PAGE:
• Wear lightweight and loose clothing.
  • Avoid using your stove or oven – plan ahead so you don’t need to generate additional heat in your home for meal preparation.
  • Avoid going outside during the hottest part of the day (3 - 7 p.m.)

Anyone can get heat-related illnesses. So think about the family and friends who may need you to check on them during extreme heat. People who are very young, elderly, overweight or have medical conditions are at higher risk, as are athletes or those who work outdoors. “People may not realize that heat-related illnesses can be deadly,” said Dr. Richard Fawcett, Deschutes County Health Officer, “so extremely hot temperatures should not be taken lightly.”

Symptoms of heat exhaustion include:

  • Headache
  • Nausea
  • Dizziness
  • Weakness
  • Irritability
  • Thirst
  • Heavy sweating
  • Elevated body temperature
  • Decreased urine output

Symptoms of heat stroke include:

  • Confusion, altered mental status, slurred speech
  • Loss of consciousness (coma)
  • Hot, dry skin or profuse sweating
  • Seizures
  • Very high body temperature
  • Fatal if treatment delayed

 

Sen. Wyden Meets With Officials in Bend & La Pine

BEND, OR -- U.S. Senator Ron Wyden visited Bend and La Pine Saturday, talking with officials and community leaders about wildfire and healthcare.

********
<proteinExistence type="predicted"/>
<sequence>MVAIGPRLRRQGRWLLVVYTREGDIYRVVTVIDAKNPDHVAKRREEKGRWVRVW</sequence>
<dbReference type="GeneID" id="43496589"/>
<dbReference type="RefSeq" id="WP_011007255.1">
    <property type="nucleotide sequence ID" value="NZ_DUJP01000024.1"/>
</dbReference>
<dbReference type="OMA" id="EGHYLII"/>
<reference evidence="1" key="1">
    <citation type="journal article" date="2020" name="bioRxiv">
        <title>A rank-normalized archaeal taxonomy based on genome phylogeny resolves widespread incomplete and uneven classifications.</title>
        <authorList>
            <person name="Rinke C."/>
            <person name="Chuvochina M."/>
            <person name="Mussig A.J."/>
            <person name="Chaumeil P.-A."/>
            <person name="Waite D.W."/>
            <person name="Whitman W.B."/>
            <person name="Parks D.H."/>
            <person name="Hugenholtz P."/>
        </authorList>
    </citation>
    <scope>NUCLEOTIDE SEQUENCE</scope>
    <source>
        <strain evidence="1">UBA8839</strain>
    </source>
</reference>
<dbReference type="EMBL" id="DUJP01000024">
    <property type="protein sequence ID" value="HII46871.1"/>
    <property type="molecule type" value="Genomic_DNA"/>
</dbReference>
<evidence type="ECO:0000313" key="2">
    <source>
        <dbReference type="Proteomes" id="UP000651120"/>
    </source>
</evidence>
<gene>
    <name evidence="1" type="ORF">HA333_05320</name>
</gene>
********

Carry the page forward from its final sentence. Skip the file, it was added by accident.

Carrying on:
“I have long specialized in health care and I think these health care centers are dollar for dollar about as good a buy as you can get. And La Pine is doing great,” Wyden said after visiting the site of the Community Health Center’s 27,000 square foot, three-story expansion project, for which the Democrat helped secure $3.1 million in federal funds. “I happen to think dollar for dollar one of the best things that is done in health policy, is supporting these health centers,” he said, adding community health centers are important for preventative care.

The Senator also talked to wildfire managers from the Forest Service, Oregon Department of Forestry, Bureau of Land Management, and Warm Springs, along with State Representative Emerson Levy, Deschutes County Commissioners Phil Chang and Tony Debone, and Bend Mayor Melanie Kebler at the Deschutes National Forest office in Bend about the wildfire outlook.